Septic System Regulations Expanded to Protect Surface and Groundwater



(Aspen, CO) Malfunctioning septic systems, officially known as onsite wastewater treatment systems (OWTSs), can contaminate ground and surface water. That’s why the Pitkin County Environmental Health Department is stepping up efforts to have some systems inspected.  Effective July 1, 2010 OWTS Use Permits will be required prior to the sale of a property or issuance of a building permit on a property served by an existing OWTS in Pitkin County.


“Malfunctioning septic systems release pathogens and contribute to heavy nutrient loading which can contaminate both ground and surface water,” said Carla Ostberg, Pitkin County Environmental Health Program Supervisor. “Boulder, Jefferson and Summit counties already have programs like this in place. They’re finding that through the permitting and inspection process they are able to identify and repair OWTSs that may have otherwise gone undetected,” Ostberg said.


The process of obtaining an OWTS Use Permit will entail completion of an application that must be submitted and reviewed by the Pitkin County Environmental Health Department.  Issuance of the permit will be contingent upon submittal of a written inspection report with the application indicating the system or systems on the property have “passed” or are functioning properly at the time the inspection. Inspections will be conducted by Licensed System Inspectors in Pitkin County.  In order to become licensed in Pitkin County, System Inspectors must have a valid credential from either the National Sanitation Foundation (NSF), the National Association of Wastewater Transporters (NAWT), or be a Registered Professional Engineer in the State of Colorado.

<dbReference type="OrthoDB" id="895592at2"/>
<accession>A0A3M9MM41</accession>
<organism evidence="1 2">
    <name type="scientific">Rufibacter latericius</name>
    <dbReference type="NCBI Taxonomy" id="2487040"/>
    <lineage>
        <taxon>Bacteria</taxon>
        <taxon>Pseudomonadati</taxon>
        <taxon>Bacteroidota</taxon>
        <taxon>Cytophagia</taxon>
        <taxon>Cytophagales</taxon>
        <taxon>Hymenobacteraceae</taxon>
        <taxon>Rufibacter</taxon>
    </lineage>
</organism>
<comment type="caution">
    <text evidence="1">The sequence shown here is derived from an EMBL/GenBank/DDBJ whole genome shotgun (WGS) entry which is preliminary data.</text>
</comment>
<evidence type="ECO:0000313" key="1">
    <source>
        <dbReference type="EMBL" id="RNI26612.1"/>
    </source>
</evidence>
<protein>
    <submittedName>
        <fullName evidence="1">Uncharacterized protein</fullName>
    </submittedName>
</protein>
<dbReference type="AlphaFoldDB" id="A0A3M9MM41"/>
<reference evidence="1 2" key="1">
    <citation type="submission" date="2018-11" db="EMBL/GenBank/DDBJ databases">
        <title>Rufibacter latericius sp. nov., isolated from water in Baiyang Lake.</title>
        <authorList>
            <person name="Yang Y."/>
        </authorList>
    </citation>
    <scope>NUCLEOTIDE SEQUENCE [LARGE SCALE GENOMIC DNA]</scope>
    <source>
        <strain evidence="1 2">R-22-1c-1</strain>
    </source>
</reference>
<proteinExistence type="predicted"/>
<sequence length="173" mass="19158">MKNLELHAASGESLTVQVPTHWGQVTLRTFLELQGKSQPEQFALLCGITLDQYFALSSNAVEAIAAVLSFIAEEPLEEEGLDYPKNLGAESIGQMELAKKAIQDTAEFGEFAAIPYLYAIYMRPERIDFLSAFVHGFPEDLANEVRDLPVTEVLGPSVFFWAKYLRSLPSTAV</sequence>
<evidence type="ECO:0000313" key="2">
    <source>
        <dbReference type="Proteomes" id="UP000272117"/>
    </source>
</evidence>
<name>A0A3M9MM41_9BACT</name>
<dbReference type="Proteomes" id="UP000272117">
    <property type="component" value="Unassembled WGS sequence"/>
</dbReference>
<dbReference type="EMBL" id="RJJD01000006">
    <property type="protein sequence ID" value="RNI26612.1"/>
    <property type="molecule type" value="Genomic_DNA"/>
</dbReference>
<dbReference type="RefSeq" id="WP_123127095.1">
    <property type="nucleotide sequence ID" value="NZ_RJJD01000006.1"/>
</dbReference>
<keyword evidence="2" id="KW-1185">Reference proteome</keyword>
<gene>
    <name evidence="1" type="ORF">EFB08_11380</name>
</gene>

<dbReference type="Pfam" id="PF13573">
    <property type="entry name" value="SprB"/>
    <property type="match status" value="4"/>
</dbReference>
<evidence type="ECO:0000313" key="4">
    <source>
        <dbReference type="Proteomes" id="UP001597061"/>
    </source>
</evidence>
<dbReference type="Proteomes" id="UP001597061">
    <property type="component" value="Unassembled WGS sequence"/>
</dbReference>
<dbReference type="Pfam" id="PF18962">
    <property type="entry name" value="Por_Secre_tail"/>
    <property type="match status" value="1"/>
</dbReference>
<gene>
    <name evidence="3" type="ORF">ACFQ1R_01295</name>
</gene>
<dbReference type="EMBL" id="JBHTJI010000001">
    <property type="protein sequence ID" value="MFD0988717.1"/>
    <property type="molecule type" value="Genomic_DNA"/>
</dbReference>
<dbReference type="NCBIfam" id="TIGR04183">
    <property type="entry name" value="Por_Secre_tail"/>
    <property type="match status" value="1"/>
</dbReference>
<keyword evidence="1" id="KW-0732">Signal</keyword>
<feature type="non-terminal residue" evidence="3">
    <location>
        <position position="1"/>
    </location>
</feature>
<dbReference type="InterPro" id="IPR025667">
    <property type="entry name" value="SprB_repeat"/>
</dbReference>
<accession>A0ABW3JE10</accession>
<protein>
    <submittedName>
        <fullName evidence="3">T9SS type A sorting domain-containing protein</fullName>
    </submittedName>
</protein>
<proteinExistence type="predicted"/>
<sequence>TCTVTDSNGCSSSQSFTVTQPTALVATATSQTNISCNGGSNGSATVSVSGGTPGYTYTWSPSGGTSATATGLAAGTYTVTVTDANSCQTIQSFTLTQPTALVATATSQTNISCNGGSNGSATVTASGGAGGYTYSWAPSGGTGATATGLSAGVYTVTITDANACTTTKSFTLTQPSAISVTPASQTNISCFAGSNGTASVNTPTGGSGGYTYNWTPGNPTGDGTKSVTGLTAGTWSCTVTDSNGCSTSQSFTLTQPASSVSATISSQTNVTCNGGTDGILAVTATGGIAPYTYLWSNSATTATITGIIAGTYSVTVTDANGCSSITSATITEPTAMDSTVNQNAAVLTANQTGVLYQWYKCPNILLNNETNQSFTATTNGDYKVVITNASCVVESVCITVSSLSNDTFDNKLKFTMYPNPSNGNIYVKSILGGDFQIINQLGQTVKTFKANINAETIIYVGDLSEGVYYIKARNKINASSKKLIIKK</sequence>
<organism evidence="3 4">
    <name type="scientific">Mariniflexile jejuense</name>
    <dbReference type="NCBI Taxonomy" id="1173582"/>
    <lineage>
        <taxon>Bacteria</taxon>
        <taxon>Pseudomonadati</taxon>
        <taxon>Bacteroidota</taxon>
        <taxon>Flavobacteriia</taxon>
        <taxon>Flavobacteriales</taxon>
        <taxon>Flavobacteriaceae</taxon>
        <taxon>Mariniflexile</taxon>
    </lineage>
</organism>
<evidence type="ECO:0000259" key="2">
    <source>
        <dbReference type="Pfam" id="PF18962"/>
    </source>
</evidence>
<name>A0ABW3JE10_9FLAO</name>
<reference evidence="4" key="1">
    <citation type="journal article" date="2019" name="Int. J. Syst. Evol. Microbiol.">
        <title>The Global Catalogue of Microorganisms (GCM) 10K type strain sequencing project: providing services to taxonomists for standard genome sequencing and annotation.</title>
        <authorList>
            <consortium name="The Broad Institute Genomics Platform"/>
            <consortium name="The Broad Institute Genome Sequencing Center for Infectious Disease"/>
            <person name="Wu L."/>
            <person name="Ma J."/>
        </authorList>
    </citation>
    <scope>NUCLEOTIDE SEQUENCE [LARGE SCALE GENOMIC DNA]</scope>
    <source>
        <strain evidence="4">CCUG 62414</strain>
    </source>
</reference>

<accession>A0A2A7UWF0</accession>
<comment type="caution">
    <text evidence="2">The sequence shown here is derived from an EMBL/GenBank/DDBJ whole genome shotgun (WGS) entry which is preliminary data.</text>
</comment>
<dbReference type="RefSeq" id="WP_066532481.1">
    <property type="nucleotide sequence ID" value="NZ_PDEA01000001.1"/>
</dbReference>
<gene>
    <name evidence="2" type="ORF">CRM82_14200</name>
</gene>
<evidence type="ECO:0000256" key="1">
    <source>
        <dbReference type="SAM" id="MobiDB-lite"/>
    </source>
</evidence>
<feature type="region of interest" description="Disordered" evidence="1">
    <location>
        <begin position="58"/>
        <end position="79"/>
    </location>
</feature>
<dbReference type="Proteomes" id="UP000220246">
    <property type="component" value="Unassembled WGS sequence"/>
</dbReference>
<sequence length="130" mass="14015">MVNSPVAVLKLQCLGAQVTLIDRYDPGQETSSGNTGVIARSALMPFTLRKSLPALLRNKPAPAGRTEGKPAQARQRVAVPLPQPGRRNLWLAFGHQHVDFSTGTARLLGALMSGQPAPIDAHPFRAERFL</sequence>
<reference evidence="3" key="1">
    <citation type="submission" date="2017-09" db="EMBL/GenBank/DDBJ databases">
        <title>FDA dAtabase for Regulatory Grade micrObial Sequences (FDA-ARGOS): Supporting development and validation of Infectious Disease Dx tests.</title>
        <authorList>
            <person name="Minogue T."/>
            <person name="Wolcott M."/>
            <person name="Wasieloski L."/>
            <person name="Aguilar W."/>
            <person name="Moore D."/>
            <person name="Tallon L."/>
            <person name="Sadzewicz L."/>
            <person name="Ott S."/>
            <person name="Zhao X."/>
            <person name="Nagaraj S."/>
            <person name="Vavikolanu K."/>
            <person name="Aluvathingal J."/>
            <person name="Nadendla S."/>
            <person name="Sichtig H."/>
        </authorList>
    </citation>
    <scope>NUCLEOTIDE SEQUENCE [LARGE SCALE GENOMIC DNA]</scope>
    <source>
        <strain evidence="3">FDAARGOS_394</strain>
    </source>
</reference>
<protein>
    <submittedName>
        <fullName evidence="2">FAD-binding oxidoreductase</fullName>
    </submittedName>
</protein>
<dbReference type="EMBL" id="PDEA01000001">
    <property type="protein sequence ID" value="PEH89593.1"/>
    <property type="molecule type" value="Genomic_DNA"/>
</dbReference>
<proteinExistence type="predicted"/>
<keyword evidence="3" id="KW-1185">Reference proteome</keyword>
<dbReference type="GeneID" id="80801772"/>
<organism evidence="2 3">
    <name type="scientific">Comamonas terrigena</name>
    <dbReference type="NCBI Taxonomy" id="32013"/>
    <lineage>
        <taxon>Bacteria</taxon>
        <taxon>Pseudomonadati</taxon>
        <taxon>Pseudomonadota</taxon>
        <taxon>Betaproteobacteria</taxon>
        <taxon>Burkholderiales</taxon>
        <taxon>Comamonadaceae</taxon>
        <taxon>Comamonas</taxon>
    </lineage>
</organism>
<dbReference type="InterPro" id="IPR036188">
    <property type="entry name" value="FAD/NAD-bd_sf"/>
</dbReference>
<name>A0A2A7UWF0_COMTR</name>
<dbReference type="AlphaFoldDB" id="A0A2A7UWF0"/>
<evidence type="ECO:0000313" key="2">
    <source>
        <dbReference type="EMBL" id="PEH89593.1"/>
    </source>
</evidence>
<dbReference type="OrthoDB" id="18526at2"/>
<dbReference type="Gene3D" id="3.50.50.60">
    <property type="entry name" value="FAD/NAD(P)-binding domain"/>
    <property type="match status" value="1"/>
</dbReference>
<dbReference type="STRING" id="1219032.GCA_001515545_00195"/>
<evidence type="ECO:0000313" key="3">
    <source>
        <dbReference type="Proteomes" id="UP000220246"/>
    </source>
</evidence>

“This new permitting program should be of particular interest to local realtors who need to understand the process as they represent buyers and sellers of existing homes served by OWTSs,” Ostberg said. “For buyers, knowing the condition of the septic system they’ll be purchasing is a valuable piece of information.  I’d want to know if the septic system serving the house I was purchasing was polluting the environment, may need major repairs, or could limit expansion opportunities on the property.”


A series of stakeholder meetings are being held offering information and opportunities to ask questions regarding the regulation.  The next round of meetings will be held on Tuesday, November 24, 2009 from 1:30-2:30pm at the Schultz Health and Human Services Building, Conference Room #3, 405 Castle Creek Road in Aspen and another from 4:30-5:30pm at the El Jebel Community Center (Eagle County Building), Mt. Sopris Room, 0020 Eagle County Drive in El Jebel.  Future meetings will be scheduled and advertised.


For more information on this program, please contact Carla Ostberg at 970-920-5438 or  For information on Jefferson County’s program, contact Craig Sanders at 303-271-5759 or


Posted on Wednesday, November 18, 2009